In addition to these examples in humans, two rodent studies concerning non-coding RNAs in the liver have been published. The first found that BDE-47 exposure upregulates CYP3A1 in rat liver and that this upregulation is mediated by BDE-47-induced repression of miRNA-23b, which negatively regulates CYP3A1 mRNA via a 3’ UTR binding site [79]. The other study reported that conventional and gut-microbiome-depleted mice exhibit dysregulated lncRNA expression in liver tissue in response to both BDE-47 and BDE-99 exposure [80]. Interestingly, BDE-47 has also been found to induce dysregulation of novel miRNAs in exposed zebrafish larvae. Of particular interest is miR-735, which may play essential roles in larval sensory development, explaining previously observed BDE-47-induced disruption of zebrafish visual perception [81]. In the near future, a general model of PBDE-induced miRNA dysregulation may hopefully be established given the multiple intriguing examples already characterized.

4. Conclusions

Considering this growing body of work documenting epigenetic dysregulation induced by PBDE exposure, there appear to be several central lines of evidence emerging from research done in various health contexts, including: adipocyte differentiation and obesity, reproductive health—of both sperm/testes and the placenta, carcinogenicity (especially thyroid related), and negative impacts on nervous system formation and function. It is becoming clear that many, if not all, of these various aspects of human health are impacted by PBDE-induced disruption of normal epigenetic states and mechanisms.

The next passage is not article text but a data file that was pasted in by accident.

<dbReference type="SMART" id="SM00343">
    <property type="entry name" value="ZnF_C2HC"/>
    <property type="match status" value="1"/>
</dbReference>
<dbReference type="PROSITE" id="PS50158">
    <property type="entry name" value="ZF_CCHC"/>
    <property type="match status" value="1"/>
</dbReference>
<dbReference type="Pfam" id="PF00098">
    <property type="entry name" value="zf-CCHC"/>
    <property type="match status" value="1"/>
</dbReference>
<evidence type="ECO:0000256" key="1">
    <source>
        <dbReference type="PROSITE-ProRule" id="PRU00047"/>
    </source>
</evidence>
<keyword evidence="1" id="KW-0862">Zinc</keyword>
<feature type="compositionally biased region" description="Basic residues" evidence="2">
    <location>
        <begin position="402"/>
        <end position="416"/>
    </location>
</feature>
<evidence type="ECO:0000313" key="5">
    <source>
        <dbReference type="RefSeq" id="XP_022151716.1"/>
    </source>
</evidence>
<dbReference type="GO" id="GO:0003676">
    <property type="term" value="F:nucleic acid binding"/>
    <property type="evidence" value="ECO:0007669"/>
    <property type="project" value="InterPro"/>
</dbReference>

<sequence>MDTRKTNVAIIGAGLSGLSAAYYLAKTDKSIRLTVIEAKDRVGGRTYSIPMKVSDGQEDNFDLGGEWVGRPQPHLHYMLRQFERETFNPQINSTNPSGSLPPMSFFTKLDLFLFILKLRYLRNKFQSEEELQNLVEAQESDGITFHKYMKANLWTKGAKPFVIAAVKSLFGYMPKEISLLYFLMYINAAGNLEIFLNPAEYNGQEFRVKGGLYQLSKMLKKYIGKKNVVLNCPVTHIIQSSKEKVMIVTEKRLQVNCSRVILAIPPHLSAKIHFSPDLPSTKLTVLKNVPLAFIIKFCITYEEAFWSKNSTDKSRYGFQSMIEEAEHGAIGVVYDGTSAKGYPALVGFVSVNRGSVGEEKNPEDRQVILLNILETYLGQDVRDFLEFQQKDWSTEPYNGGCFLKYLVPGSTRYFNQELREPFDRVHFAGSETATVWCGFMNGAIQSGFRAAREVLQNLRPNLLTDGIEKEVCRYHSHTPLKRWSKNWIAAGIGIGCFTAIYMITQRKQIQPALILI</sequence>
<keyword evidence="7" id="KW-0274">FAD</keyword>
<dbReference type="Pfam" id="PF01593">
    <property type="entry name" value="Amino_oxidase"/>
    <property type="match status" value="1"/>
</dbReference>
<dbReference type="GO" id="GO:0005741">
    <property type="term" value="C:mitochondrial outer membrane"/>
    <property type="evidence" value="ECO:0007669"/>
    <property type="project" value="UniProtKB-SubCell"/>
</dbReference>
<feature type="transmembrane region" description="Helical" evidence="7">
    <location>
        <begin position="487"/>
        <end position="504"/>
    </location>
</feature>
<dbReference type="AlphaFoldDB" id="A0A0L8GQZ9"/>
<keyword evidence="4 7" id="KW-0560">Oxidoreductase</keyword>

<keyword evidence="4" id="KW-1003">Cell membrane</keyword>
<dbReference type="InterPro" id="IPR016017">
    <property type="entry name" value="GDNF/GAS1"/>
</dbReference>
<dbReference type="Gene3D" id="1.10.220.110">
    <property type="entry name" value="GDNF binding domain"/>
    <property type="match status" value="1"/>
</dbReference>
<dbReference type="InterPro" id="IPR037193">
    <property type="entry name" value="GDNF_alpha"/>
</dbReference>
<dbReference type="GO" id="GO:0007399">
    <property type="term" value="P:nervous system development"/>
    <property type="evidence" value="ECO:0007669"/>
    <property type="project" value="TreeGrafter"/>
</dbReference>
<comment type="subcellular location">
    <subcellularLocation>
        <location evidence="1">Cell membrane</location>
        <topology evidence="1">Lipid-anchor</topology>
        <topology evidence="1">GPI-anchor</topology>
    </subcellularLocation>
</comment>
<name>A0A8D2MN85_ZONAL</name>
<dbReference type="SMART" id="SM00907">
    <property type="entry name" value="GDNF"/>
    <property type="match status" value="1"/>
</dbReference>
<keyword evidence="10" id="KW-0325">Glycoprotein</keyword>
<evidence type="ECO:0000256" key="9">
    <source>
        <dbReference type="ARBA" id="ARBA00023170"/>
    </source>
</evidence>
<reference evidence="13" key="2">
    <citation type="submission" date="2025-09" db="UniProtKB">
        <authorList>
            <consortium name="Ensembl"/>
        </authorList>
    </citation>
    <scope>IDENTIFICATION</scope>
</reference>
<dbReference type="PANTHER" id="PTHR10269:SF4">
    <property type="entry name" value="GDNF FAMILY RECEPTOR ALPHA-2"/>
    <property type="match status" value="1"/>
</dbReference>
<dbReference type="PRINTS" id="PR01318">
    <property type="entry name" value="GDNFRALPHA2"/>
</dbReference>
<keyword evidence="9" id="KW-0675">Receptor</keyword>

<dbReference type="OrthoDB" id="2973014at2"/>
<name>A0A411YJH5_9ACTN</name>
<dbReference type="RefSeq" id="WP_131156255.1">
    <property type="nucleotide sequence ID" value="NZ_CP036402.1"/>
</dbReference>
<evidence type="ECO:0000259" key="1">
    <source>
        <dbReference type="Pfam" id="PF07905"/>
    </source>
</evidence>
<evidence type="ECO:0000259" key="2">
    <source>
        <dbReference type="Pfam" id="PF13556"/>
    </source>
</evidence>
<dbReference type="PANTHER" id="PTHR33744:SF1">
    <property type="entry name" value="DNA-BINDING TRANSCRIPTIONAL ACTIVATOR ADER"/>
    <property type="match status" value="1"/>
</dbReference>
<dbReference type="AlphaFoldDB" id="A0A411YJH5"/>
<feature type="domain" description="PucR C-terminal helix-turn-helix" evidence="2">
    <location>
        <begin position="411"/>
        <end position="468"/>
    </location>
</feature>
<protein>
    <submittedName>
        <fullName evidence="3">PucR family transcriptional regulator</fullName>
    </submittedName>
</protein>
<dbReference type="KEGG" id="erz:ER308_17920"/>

There are fairly consistent findings of a negative relationship between PBDE levels and DNA methylation from in vitro and non-human animal studies across varied cell/tissue types and methylation detection methods. However, the data from human samples is more difficult to interpret. Studies reporting effects on global DNA methylation levels inferred from representative regions have incongruent results, and evidence of alterations to methylation in the placenta are, likewise, not in direct agreement. However, this confoundment and the fact that human studies have so far been conducted across very different populations and models should only encourage further work on the topic, especially given indications from non-human animal and in vitro studies. It will be of great value if these types of studies can build on the tentatively established negative impact of PBDEs on methylation and begin to focus on understanding the mechanisms underlying the alterations, while continuing to clarify effects in human studies.
Compared to DNA methylation, the literature is poorer regarding the effects of PBDEs on other epigenetic mechanisms such as chromatin dynamics and expression of non-coding RNAs. However, some interesting ideas are beginning to emerge. While not yet well understood, PBDE-induced dysregulation of histones and chromatin regulators is an intriguing intersection for PBDEs and neurodevelopmental disorders, bolstered by the recent emergence of chromatin regulation as a major node of NDD risk [31,82]. Further, it is tempting to speculate that epigenetic effects of PBDE exposure may, generally, turn out to be a point of convergence for environmental and genetic factors that contribute to NDDs. If the effects of these compounds on targets such as DNA methylation, chromatin components and regulators, and non-coding RNA expression (all of which are mechanisms known to have roles in neurodevelopment and perhaps NDD etiology) can be further explored and resolved, one or more could very well turn out to be that link. This is of pressing importance, especially for neurodevelopmental disorders considering their explosive increase in prevalence, growing evidence for the involvement of PBDEs in their etiology, and the long elusive role of environmental factors in these devastating conditions.